Why you must read Alex Johnston’s Freedom Like A Shopping Cart
Freedom Like A Shopping Cart is the story of Matlock, a frustrated, bored 19-year-old, stuck in a small town in Wales, facing an empty adulthood, and going nowhere fast. He sleeps with his best friend’s girlfriend in a wild act of self-destruction, then hits the road in his beaten up old car with no idea where he’s going. He ends up falling in with four other guys, all of similar age, all not knowing where they’re going in life, and they drive their way around Britain drinking, arguing, and getting into various misadventures all while trying to figure out what the hell it’s all about! Most of them do in the end…
What genre is it – your book, that is, not the song.
Anyone who likes funny-poignant books like Even Cowgirls Get the Blues or Catch 22 will like it. It’s not genre fiction, but it’s written in a pretty accessible style and is fairly short, so I’d say that even if your usual thing is thrillers of fantasy you might like to give it a go.
What do we need to know about Matlock?
He’s basically suffering from the same kind of low-level depression that I think a lot of us went through in our late teens/early twenties, but he doesn’t really realise this, so he spends a lot of time asking himself big questions – in between getting drunk with his friends.
The other important thing about Matlock is that no one knows his first name. He’s incredibly secretive and embarrassed about it and goes to great lengths to hide it. You’ll have to read to the end of the book to find out for yourself what he’s really called.
That’s a little weird. We’re intrigued, though.
The final character is Phil. It wasn’t really until I’d finished the book that I realised that unlike the others Phil doesn’t seem to have any major hang-ups. Sure, his life isn’t great, but I think he’s the secret calm heart of the group, and in a way he acts as someone older readers who have passed all their own youthful crises can identify with. Phil’s one of those people who is always going to be OK.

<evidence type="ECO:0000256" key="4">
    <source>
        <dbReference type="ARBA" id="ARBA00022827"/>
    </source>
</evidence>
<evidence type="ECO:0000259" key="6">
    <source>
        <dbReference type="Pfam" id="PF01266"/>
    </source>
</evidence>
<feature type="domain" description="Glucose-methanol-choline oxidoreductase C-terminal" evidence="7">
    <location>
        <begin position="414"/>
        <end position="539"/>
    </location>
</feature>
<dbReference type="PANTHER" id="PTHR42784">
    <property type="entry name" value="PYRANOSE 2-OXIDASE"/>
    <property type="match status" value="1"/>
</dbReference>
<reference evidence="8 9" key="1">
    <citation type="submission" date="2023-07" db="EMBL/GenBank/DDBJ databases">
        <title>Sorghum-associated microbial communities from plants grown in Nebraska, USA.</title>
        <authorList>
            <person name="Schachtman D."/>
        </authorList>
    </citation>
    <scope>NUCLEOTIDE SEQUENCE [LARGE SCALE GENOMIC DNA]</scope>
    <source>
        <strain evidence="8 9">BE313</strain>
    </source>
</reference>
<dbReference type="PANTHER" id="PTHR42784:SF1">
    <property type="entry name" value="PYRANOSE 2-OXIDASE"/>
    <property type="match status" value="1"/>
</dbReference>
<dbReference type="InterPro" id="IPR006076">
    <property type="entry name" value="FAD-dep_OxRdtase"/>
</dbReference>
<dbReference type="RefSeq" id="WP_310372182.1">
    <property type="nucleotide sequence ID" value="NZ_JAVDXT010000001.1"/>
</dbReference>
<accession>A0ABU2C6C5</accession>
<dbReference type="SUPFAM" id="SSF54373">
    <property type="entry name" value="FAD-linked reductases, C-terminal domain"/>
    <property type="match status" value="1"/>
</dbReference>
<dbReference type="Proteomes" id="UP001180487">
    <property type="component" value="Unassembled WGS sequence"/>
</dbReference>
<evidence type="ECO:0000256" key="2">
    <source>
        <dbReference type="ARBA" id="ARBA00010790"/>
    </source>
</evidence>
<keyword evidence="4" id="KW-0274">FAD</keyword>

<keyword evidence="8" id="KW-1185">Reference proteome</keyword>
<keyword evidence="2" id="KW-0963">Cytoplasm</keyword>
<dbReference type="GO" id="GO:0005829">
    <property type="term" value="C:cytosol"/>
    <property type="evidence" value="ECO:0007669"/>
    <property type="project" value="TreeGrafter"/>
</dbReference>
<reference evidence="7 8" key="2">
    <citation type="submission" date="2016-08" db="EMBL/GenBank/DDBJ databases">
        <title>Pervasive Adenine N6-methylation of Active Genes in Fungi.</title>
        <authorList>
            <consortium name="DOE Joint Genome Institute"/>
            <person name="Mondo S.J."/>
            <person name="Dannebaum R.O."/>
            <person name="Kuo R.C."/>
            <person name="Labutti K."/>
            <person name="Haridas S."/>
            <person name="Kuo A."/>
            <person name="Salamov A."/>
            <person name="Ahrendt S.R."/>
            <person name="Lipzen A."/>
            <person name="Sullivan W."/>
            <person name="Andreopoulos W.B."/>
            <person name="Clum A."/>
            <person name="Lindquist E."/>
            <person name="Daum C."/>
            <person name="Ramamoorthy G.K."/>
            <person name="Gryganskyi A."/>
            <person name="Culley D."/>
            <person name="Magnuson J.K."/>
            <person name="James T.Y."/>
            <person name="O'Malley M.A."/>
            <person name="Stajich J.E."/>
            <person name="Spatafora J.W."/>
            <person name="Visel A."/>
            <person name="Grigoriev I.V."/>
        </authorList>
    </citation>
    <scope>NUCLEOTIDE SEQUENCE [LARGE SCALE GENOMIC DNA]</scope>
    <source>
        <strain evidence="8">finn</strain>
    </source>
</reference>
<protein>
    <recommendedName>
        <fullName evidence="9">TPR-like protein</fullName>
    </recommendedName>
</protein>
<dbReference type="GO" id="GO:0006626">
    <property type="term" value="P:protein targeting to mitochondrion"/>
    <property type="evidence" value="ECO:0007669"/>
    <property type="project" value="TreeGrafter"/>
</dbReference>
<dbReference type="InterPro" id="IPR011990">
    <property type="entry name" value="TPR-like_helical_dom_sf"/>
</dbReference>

How much are these characters representations of yourself?
Some aspects of the other characters are probably also taken from things that I felt during my teens or early twenties too.
Have you written any other books that we should read next?
You must come back and tell us about them.
American skate-punk – NOFX, Pennywise, Rancid, that kind of thing – was a huge obsession when I was younger, and I’ll still sneak out to a punk gig once in a while. The title of the book comes from a song by NOFX, even though there’s no music in it, weirdly. I’m pretty keen on adventure sports and I try to head out at weekends for some mountain biking or down to the coast to surf whenever I can. And I still love travelling and try and take at least one good trip a year. It’s a great way to get yourself in the mood for writing.
Do you have a website where we can keep up with your work?
How can we follow you on Twitter and/or Facebook?
How easily do new storylines come to you? If we give you four random words – Man, Woman, Airport, Darkness – can you give us a brief storyline?
Young man arrives in foreign airport, in darkness, late at night. This all seemed like a great idea eight hours earlier, but now he suddenly feels very small and very alone, and much to his own disgust he desperately wants to be at home with his mum and dad. But it’s too late now – he’s in America and he needs to make the best of it.
It’s somewhere hot and sticky – Florida, I think. He gets some cash from the cash machine. Everyone seems bigger than British people, and the air smells funny. The whole while he’s on the brink of tears with fear and homesickness, but this makes him more and more angry with himself, and it’s the anger that gets him onto the bus to the city. He watches the lights and the cars travelling on the wrong side of the road, and when he gets down at the bus terminal in town he feels even worse.
There’s a late-night diner, and he goes in and buys a burger, but they’re closing up and they kick him out. There’s one other late customer – a woman – and she strikes up conversation as they leave. She’s older, old enough to be his mother, with blond dreadlocks and a smell of cigarettes to her. She asks where he’s from and goes wild when she hears his British accent. She offers to give him a ride to a hostel in the city and he gets into her car. There’s a pitbull terrier in the back and it growls at him. The woman tells him not to be scared and pulls out of the parking lot. Too late he notices the half-empty whisky bottle in a brown paper bag wedged in beside the handbrake. This could all go very, very wrong. Or else it could turn out perfectly…